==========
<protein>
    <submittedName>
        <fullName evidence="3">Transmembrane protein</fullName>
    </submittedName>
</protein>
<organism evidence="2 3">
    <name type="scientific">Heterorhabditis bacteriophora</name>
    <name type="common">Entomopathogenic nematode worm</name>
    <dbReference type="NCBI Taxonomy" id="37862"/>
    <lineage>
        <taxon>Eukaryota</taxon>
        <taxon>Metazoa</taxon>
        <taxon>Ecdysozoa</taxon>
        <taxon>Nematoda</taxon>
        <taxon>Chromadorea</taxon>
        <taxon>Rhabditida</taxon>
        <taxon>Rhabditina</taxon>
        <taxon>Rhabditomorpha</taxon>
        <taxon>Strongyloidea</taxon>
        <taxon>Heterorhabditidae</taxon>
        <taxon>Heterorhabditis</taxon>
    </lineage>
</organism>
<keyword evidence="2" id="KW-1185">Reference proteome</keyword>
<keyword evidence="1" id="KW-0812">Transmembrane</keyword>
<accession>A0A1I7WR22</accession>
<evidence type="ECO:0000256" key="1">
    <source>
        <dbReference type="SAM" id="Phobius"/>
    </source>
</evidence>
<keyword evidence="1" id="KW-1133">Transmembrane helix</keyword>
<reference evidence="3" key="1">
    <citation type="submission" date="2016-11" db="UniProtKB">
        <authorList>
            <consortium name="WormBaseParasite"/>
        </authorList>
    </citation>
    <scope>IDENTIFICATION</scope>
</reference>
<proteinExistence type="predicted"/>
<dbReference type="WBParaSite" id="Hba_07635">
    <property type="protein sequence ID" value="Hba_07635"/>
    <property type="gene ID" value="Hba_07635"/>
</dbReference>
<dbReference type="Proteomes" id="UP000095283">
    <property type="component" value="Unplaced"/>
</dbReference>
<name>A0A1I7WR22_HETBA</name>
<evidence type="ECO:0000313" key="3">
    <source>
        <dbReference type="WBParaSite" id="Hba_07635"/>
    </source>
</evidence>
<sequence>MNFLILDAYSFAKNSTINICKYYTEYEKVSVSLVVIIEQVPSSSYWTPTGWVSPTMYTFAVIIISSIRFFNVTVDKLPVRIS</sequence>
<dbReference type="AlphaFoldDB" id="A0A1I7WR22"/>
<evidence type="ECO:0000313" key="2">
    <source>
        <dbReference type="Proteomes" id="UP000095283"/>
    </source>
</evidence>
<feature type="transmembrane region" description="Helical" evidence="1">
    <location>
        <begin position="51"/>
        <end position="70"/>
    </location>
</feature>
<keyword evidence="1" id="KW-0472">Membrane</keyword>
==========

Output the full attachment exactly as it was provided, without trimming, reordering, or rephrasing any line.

<protein>
    <submittedName>
        <fullName evidence="3">Transmembrane protein</fullName>
    </submittedName>
</protein>
<organism evidence="2 3">
    <name type="scientific">Heterorhabditis bacteriophora</name>
    <name type="common">Entomopathogenic nematode worm</name>
    <dbReference type="NCBI Taxonomy" id="37862"/>
    <lineage>
        <taxon>Eukaryota</taxon>
        <taxon>Metazoa</taxon>
        <taxon>Ecdysozoa</taxon>
        <taxon>Nematoda</taxon>
        <taxon>Chromadorea</taxon>
        <taxon>Rhabditida</taxon>
        <taxon>Rhabditina</taxon>
        <taxon>Rhabditomorpha</taxon>
        <taxon>Strongyloidea</taxon>
        <taxon>Heterorhabditidae</taxon>
        <taxon>Heterorhabditis</taxon>
    </lineage>
</organism>
<keyword evidence="2" id="KW-1185">Reference proteome</keyword>
<keyword evidence="1" id="KW-0812">Transmembrane</keyword>
<accession>A0A1I7WR22</accession>
<evidence type="ECO:0000256" key="1">
    <source>
        <dbReference type="SAM" id="Phobius"/>
    </source>
</evidence>
<keyword evidence="1" id="KW-1133">Transmembrane helix</keyword>
<reference evidence="3" key="1">
    <citation type="submission" date="2016-11" db="UniProtKB">
        <authorList>
            <consortium name="WormBaseParasite"/>
        </authorList>
    </citation>
    <scope>IDENTIFICATION</scope>
</reference>
<proteinExistence type="predicted"/>
<dbReference type="WBParaSite" id="Hba_07635">
    <property type="protein sequence ID" value="Hba_07635"/>
    <property type="gene ID" value="Hba_07635"/>
</dbReference>
<dbReference type="Proteomes" id="UP000095283">
    <property type="component" value="Unplaced"/>
</dbReference>
<name>A0A1I7WR22_HETBA</name>
<evidence type="ECO:0000313" key="3">
    <source>
        <dbReference type="WBParaSite" id="Hba_07635"/>
    </source>
</evidence>
<sequence>MNFLILDAYSFAKNSTINICKYYTEYEKVSVSLVVIIEQVPSSSYWTPTGWVSPTMYTFAVIIISSIRFFNVTVDKLPVRIS</sequence>
<dbReference type="AlphaFoldDB" id="A0A1I7WR22"/>
<evidence type="ECO:0000313" key="2">
    <source>
        <dbReference type="Proteomes" id="UP000095283"/>
    </source>
</evidence>
<feature type="transmembrane region" description="Helical" evidence="1">
    <location>
        <begin position="51"/>
        <end position="70"/>
    </location>
</feature>
<keyword evidence="1" id="KW-0472">Membrane</keyword>